It's not a simple matter of the administration's being incompetent. The larger problem is that they have so many distractions and ideological blinders -- from the religious right, from the neocons, from personal entanglements with the Saudis and with the energy industry -- that their minds are on everything but America's real problems.
Bah. Apologies to Thunderbird. The culprit in my disappearing Inbox was Symantec Anti-virus. In Thunderbird, the Inbox is one big file. My anti-virus is set to delete any infected files. Receive a virus...poof! Bye-bye Inbox. I'll have to have the anti-virus asks me what to do each time. Unsatisfactory.
I flogged the Plame outing quite hard here, so some response to recent attacks on Joseph Wilson's credibility is in order. I don't have time for a long post of my own, so I refer you to the Poor Man, and this key passage.
We then look at the "Additional Views of Chairman Pat Roberts" section, in which the Chaiman is "joined by" Senators Bond and Hatch, is an opinion piece, written in a partisan and less formal tone, which is largely concerned with the (utterly irrelevant to the larger issue, IMO) matter of Wilson's truthfulness, and which laments:
Despite our hard and successful work to deliver a unanimous report, however, there were two issues on which the Republicans and Democrats could not agree: 1) whether the Committee should conclude that former Ambassador Joseph Wilson's public statements were based on knowledge he actually possessed, and 2) whether the Committee should conclude that it was the former ambassador's wife that recommended him for his trip to Niger.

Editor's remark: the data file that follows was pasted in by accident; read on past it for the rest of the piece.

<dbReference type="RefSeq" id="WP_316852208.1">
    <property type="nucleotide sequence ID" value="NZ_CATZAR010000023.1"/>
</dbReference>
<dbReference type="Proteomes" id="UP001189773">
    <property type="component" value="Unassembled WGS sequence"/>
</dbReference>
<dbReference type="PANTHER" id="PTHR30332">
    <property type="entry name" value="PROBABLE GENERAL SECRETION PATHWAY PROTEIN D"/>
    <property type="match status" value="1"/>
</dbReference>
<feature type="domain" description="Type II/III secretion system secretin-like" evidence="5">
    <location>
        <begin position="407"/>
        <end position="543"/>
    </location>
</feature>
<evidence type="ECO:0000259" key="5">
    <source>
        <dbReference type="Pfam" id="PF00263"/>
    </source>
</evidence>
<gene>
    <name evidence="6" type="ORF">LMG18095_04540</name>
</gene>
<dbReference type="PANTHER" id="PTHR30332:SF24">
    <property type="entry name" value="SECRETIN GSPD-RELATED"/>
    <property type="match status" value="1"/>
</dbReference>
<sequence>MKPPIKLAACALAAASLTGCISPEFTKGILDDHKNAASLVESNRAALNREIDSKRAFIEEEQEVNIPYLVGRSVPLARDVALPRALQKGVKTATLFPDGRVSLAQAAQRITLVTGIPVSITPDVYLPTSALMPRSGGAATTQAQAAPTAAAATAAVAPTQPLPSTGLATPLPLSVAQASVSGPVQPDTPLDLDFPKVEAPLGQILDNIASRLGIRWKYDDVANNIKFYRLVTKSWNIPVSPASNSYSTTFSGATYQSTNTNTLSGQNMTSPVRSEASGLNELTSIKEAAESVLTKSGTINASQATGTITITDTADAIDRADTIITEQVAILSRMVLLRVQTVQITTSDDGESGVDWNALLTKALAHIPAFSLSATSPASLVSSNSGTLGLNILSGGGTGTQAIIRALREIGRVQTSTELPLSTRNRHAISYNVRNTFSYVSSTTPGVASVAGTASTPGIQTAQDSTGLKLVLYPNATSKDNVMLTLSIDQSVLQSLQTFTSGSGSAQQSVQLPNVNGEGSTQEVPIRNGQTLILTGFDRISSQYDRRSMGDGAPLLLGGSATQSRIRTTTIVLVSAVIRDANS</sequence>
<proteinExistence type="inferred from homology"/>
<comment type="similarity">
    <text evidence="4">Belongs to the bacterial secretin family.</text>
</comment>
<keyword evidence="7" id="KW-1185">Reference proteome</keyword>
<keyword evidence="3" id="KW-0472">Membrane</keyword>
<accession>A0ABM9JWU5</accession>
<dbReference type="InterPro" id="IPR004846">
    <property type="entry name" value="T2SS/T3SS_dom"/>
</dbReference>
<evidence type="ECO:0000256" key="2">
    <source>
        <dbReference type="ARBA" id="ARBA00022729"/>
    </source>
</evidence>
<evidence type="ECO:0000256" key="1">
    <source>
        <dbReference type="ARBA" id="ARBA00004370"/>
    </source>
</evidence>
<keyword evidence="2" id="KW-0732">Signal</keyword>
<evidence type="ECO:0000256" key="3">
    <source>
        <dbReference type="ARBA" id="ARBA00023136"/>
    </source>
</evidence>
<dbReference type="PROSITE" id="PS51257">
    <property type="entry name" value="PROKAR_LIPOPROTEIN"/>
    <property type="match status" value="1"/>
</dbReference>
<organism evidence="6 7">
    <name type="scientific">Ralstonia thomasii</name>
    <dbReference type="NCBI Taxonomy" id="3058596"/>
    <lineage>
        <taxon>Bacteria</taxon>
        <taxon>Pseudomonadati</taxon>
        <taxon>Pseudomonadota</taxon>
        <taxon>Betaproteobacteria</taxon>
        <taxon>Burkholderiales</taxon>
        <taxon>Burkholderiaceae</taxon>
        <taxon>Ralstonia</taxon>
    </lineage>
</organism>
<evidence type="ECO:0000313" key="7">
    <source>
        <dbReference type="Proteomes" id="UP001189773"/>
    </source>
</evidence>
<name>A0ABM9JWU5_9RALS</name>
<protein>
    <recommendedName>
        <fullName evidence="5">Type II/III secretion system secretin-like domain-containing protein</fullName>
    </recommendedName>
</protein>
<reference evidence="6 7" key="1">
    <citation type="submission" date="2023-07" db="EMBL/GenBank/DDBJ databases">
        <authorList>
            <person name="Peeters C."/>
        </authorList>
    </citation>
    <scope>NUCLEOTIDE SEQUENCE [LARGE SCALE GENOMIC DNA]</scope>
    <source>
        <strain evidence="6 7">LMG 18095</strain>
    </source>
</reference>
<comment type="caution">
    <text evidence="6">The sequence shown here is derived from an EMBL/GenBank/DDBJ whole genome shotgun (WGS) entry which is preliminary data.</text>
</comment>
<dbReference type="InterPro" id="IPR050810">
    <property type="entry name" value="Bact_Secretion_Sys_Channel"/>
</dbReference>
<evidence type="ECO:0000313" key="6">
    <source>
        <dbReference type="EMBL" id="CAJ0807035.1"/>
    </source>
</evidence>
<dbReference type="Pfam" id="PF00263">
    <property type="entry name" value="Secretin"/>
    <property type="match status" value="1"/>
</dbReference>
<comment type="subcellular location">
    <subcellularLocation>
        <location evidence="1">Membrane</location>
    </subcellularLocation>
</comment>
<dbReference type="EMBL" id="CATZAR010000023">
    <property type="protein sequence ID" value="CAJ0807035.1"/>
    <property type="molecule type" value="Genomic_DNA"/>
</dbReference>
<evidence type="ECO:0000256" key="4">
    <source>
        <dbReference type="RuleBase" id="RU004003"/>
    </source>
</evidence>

In other words, issue of Joseph Wilson's truthfulness, which has no bearing that I can see on the issues facing the Committee, is a partisan football, and everyone will believe or reject these "conclusions" as their partisanship dictates. Pure piffle.
And, while it seems like a dodge, it's still true that Wilson's truthfulness is irrelevant to whether the outing of his wife was a crime. (And, as the Poor Man makes clear, the issue of Wilson's truthfulness is hardly resolved.) Also keep in mind that everyone is concentrating on the Intelligence Identities Protection Act, (which requires that the leaker knowingly divulges classified information) and ignoring the Espionage Act, under which outing Plame would still seem to be a crime, even given the partial defenses mounted of the leak. I posted on this way back when (and I still believe we shouldn't use the Espionage Act, even if it's the best or only way to nail the leaker).